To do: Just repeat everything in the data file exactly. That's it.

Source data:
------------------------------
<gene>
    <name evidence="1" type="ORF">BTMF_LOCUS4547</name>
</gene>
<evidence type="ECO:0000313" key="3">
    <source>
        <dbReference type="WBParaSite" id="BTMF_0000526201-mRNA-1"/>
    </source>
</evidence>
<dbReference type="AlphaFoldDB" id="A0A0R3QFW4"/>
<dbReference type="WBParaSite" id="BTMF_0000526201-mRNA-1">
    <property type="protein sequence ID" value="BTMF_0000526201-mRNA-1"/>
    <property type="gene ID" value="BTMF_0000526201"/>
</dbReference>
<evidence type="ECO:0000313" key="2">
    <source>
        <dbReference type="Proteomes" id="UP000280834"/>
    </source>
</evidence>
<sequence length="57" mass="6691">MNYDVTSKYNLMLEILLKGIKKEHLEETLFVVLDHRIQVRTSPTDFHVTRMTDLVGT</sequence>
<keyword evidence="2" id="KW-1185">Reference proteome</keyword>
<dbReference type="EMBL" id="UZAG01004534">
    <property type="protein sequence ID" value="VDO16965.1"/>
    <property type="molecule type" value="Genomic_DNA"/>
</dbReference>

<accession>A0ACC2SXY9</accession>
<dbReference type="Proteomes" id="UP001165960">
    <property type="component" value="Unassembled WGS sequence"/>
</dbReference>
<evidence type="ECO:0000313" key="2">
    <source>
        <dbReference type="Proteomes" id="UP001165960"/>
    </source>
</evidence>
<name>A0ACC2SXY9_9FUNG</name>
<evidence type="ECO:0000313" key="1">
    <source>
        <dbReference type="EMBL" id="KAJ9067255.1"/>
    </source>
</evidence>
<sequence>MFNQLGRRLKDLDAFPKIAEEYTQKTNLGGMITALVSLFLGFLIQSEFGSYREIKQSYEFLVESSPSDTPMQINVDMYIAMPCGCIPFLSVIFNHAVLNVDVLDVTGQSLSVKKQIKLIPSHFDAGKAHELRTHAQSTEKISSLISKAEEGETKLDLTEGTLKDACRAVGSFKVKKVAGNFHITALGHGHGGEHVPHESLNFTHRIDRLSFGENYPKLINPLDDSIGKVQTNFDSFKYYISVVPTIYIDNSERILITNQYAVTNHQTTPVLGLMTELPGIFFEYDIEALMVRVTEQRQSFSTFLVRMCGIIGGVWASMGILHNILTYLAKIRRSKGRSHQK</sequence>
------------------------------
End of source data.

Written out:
<gene>
    <name evidence="1" type="ORF">BTMF_LOCUS4547</name>
</gene>
<evidence type="ECO:0000313" key="3">
    <source>
        <dbReference type="WBParaSite" id="BTMF_0000526201-mRNA-1"/>
    </source>
</evidence>
<dbReference type="AlphaFoldDB" id="A0A0R3QFW4"/>
<dbReference type="WBParaSite" id="BTMF_0000526201-mRNA-1">
    <property type="protein sequence ID" value="BTMF_0000526201-mRNA-1"/>
    <property type="gene ID" value="BTMF_0000526201"/>
</dbReference>
<evidence type="ECO:0000313" key="2">
    <source>
        <dbReference type="Proteomes" id="UP000280834"/>
    </source>
</evidence>
<sequence length="57" mass="6691">MNYDVTSKYNLMLEILLKGIKKEHLEETLFVVLDHRIQVRTSPTDFHVTRMTDLVGT</sequence>
<keyword evidence="2" id="KW-1185">Reference proteome</keyword>
<dbReference type="EMBL" id="UZAG01004534">
    <property type="protein sequence ID" value="VDO16965.1"/>
    <property type="molecule type" value="Genomic_DNA"/>
</dbReference>

<accession>A0ACC2SXY9</accession>
<dbReference type="Proteomes" id="UP001165960">
    <property type="component" value="Unassembled WGS sequence"/>
</dbReference>
<evidence type="ECO:0000313" key="2">
    <source>
        <dbReference type="Proteomes" id="UP001165960"/>
    </source>
</evidence>
<name>A0ACC2SXY9_9FUNG</name>
<evidence type="ECO:0000313" key="1">
    <source>
        <dbReference type="EMBL" id="KAJ9067255.1"/>
    </source>
</evidence>
<sequence>MFNQLGRRLKDLDAFPKIAEEYTQKTNLGGMITALVSLFLGFLIQSEFGSYREIKQSYEFLVESSPSDTPMQINVDMYIAMPCGCIPFLSVIFNHAVLNVDVLDVTGQSLSVKKQIKLIPSHFDAGKAHELRTHAQSTEKISSLISKAEEGETKLDLTEGTLKDACRAVGSFKVKKVAGNFHITALGHGHGGEHVPHESLNFTHRIDRLSFGENYPKLINPLDDSIGKVQTNFDSFKYYISVVPTIYIDNSERILITNQYAVTNHQTTPVLGLMTELPGIFFEYDIEALMVRVTEQRQSFSTFLVRMCGIIGGVWASMGILHNILTYLAKIRRSKGRSHQK</sequence>